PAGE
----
Oregon State Capitol building

The Oregon State Capitol building is in Salem.

June 27: The date the Oregon Legislature must adjourn this year, according to the state constitution

State Sen. Tim Knopp, R-Bend, and state Reps. Jack Zika, R-Redmond, and Jason Kropf, D-Bend, just sent a clear signal about their priorities.

Knopp had $4 million to spend. Zika and Kropf each had $2 million to spend. It was money from the federal American Rescue Plan Act. Knopp told us they coordinated to try to get the most out of the $8 million for the area.

Knopp put $1 million toward a new well in Redmond to keep up with water demand. He put $1 million toward early learning and child care at the Little Kits Early Learning and Childcare and Center at Oregon State University-Cascades. And he put $2 million toward improving crossings across U.S. Highway 97 and the Burlington Northern Santa Fe Railway in Bend, making travel safer for bicyclists, pedestrians, cars and trains.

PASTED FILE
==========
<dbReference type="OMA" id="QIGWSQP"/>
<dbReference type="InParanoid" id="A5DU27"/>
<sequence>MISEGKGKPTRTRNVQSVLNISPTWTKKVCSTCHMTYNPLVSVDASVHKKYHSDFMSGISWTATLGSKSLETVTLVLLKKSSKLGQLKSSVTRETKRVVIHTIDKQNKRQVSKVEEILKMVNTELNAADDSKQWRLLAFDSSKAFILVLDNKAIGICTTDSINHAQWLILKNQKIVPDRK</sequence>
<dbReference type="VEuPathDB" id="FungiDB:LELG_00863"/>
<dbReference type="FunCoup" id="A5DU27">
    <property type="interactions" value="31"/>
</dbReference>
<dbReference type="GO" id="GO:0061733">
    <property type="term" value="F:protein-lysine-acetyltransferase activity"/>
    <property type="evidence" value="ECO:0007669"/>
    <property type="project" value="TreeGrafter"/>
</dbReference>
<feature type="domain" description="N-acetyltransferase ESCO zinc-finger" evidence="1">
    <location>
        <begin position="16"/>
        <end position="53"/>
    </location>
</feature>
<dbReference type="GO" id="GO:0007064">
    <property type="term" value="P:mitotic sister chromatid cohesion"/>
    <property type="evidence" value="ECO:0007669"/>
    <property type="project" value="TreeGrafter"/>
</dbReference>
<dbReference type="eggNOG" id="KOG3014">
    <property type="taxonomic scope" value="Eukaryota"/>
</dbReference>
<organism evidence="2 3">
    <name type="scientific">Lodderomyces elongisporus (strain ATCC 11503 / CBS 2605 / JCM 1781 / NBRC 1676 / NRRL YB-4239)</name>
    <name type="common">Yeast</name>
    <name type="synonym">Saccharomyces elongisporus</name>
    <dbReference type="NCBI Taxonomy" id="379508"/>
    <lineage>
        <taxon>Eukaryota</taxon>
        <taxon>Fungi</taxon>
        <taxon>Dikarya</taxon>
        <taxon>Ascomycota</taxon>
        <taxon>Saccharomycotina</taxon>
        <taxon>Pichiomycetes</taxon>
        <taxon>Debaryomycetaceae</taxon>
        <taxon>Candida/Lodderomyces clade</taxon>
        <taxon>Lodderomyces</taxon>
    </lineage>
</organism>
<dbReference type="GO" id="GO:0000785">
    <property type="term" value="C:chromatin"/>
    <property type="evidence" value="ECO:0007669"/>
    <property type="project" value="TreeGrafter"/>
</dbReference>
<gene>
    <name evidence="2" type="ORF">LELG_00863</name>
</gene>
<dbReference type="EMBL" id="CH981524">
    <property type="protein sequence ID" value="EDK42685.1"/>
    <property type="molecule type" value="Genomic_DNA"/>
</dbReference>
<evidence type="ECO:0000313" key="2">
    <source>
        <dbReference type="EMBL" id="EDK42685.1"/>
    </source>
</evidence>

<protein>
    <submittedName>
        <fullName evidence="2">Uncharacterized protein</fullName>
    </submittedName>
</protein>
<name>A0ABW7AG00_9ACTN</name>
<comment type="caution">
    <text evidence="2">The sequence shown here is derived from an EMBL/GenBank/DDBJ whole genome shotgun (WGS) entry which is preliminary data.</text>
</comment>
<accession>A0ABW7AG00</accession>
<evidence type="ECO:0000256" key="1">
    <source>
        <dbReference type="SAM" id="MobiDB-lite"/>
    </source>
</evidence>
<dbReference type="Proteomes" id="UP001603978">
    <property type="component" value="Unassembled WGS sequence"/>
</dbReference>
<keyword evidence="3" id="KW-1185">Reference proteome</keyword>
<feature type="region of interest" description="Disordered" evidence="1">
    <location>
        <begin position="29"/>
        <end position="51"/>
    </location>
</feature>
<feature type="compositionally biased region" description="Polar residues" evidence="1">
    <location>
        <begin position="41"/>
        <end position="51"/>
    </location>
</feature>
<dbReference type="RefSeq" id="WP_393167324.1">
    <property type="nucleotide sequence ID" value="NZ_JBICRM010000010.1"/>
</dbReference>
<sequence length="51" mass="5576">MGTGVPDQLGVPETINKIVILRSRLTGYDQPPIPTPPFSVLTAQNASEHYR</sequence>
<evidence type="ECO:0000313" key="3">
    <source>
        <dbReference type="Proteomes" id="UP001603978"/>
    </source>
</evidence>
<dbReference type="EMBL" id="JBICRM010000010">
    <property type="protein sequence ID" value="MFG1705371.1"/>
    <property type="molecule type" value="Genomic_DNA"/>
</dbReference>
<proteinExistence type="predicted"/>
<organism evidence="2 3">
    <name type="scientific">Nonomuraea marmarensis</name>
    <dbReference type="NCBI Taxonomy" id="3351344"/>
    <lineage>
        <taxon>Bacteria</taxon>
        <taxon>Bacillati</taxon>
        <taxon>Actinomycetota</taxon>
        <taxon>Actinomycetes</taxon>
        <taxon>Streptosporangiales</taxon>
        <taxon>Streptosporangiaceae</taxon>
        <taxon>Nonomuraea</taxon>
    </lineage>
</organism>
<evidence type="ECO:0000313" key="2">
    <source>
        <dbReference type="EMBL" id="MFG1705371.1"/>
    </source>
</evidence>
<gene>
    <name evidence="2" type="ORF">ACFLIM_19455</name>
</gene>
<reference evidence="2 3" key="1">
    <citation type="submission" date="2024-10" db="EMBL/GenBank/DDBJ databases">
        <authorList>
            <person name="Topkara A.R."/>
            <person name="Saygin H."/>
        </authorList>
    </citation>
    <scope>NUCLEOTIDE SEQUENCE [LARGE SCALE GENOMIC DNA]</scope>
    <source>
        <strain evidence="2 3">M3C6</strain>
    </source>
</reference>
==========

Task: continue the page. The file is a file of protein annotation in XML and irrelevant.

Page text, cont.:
Zika put $1 million to Redmond’s neighborhood revitalization program that includes sidewalks to make it easier and safer for people to get around. He put $800,000 toward NeighborImpact’s efforts toward child care and for a food bank. And the remaining $200,000 toward Redmond’s REACH program and the Redmond Early Learning Center to expand child care.

As we have already reported, Kropf put his $2 million toward Bend being able to acquire and renovate a low-barrier homeless shelter.

If you were to sum it all up, transportation safety, fighting homelessness, child care and water supply were all winners.

Knopp, Zika and Kropf were hired by voters to pick priorities and make such decisions about how to spend taxpayer dollars. Maybe you voted for them. Maybe you didn’t. Maybe you don’t like their positions on some issues or the party they are associated with. They did here, though, work together and in good faith on solving some of the region’s problems. Here, they made good choices.

(1) comment

Smedley Doright

There is no electoral advantage to being an incumbent.

Giving credit to elected people for deciding how to spend other people's money should be illegal.

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